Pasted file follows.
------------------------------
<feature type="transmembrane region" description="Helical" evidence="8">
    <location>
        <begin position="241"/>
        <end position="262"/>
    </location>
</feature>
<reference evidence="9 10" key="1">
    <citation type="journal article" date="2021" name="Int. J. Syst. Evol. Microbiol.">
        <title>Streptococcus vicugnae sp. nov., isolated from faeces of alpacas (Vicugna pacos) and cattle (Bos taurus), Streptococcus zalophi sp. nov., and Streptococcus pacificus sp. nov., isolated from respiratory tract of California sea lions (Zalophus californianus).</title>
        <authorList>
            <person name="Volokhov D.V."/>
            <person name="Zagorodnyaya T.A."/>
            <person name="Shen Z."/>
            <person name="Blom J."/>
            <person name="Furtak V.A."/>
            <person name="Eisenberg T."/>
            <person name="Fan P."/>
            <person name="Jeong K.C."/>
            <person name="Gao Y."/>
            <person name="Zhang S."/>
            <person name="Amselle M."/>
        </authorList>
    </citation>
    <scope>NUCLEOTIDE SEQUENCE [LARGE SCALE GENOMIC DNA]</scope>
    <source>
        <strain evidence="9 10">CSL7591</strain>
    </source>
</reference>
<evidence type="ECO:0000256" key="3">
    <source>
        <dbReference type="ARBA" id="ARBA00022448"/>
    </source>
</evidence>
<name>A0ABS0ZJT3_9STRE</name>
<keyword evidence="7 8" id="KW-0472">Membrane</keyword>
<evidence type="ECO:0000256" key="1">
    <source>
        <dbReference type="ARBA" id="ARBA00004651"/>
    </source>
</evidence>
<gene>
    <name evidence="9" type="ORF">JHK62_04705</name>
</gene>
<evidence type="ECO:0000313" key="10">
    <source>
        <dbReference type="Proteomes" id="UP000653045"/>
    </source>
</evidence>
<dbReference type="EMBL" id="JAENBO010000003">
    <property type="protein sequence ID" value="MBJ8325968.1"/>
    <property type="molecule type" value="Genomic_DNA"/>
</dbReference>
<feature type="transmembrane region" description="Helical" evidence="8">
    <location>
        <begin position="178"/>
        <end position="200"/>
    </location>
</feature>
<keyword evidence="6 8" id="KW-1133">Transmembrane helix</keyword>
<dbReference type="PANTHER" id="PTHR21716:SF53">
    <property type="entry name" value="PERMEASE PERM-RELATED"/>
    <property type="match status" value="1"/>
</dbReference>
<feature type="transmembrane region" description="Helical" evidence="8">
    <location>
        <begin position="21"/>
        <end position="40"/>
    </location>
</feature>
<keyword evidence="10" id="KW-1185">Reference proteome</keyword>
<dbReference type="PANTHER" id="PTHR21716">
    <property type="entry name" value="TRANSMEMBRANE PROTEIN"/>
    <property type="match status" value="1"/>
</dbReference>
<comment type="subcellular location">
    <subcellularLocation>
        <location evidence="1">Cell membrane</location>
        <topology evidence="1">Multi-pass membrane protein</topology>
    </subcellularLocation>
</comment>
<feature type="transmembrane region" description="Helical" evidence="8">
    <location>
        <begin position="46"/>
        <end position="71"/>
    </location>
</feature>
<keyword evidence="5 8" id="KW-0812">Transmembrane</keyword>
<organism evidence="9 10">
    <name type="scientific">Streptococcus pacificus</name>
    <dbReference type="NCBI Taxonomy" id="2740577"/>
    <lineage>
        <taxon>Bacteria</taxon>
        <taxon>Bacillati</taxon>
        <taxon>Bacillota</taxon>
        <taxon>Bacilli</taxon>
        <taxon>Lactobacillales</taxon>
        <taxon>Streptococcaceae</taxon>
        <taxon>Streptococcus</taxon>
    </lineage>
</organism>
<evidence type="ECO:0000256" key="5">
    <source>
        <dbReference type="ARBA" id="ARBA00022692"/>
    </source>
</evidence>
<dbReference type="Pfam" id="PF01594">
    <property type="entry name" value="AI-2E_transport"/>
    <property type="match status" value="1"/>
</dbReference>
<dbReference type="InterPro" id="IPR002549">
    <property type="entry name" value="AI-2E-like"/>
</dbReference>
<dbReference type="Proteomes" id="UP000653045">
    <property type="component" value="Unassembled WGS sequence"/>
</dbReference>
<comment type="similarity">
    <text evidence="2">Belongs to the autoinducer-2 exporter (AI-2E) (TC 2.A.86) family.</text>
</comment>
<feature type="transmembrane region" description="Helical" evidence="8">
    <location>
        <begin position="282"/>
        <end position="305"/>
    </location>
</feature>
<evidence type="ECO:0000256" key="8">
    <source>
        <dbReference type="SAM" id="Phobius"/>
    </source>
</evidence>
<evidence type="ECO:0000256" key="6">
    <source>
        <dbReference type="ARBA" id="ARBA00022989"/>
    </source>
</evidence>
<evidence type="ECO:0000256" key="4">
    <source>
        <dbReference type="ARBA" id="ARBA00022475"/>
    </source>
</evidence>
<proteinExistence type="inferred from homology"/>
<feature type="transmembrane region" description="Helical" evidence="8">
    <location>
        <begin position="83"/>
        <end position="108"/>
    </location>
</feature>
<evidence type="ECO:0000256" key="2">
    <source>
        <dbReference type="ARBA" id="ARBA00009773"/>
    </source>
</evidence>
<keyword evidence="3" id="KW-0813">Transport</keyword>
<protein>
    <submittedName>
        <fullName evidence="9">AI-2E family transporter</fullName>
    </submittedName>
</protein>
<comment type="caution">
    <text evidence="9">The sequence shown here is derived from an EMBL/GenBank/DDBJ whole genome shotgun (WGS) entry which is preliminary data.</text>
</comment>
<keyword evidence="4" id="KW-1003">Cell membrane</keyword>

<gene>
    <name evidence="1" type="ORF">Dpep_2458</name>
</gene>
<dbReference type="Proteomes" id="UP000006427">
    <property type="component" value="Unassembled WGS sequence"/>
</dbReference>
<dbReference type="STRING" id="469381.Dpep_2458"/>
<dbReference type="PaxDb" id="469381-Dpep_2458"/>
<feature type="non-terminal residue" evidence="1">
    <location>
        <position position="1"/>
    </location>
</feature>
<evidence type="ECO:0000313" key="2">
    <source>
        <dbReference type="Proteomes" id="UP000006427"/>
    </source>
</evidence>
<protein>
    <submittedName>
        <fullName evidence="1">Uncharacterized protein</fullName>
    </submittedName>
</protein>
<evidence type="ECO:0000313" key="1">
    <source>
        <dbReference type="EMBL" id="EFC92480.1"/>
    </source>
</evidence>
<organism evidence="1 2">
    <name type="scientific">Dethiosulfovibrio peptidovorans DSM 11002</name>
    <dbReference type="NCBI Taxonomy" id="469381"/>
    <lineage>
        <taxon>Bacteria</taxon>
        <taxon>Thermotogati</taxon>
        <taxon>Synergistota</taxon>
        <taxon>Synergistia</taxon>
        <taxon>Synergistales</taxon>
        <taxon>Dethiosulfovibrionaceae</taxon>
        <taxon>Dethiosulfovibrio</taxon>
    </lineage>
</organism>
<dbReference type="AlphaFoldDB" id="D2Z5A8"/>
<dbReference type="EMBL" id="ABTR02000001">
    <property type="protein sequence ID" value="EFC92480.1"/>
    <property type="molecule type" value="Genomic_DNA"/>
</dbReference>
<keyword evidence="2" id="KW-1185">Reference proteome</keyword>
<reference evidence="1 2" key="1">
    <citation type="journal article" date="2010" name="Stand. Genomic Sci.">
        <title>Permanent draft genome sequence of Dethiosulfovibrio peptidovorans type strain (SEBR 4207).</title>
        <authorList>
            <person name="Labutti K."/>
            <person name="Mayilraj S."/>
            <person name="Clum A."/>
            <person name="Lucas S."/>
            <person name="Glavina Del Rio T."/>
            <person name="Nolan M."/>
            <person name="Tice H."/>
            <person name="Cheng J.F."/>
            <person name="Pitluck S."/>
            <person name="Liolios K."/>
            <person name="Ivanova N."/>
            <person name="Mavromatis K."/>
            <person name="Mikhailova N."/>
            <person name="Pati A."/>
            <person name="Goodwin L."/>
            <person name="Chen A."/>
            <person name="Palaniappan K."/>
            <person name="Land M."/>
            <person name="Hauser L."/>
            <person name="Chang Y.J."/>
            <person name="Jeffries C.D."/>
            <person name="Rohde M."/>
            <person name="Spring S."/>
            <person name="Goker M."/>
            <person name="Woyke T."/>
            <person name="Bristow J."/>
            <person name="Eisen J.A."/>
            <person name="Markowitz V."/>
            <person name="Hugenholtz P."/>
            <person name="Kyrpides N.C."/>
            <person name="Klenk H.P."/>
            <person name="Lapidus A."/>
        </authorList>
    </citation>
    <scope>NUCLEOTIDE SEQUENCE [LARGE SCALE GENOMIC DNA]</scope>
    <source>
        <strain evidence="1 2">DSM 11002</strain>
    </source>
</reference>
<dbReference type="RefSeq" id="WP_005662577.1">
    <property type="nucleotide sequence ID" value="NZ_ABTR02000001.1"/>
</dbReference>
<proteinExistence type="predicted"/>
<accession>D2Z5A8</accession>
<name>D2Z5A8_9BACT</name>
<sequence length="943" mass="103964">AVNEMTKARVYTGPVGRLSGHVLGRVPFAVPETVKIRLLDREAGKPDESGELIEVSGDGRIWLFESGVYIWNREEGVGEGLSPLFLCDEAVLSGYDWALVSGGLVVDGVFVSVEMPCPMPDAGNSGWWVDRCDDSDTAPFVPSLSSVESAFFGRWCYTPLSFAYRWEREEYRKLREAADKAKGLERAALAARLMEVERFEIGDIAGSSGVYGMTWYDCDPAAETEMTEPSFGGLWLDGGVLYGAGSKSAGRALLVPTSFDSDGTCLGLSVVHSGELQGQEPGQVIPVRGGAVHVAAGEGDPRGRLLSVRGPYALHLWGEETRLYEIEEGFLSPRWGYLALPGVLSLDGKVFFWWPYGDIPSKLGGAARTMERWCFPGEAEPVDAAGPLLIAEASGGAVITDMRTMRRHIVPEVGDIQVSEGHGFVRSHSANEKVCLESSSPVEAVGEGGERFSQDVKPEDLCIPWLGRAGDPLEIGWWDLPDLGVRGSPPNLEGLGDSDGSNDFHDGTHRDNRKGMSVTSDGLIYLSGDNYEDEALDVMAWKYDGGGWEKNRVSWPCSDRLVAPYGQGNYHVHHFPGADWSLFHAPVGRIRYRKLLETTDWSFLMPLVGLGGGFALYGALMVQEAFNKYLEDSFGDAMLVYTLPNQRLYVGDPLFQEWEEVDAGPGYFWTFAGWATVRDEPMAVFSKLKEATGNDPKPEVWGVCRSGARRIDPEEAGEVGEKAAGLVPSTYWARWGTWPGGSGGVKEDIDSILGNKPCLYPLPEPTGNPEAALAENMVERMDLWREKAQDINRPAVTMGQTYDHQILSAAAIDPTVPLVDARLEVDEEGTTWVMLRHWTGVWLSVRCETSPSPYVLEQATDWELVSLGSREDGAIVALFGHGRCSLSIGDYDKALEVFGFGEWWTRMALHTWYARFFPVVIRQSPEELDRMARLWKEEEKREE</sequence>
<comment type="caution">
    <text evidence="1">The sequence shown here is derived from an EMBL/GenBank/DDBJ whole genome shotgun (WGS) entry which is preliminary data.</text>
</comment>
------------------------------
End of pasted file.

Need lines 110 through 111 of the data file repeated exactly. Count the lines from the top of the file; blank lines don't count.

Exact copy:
<dbReference type="InterPro" id="IPR002549">
    <property type="entry name" value="AI-2E-like"/>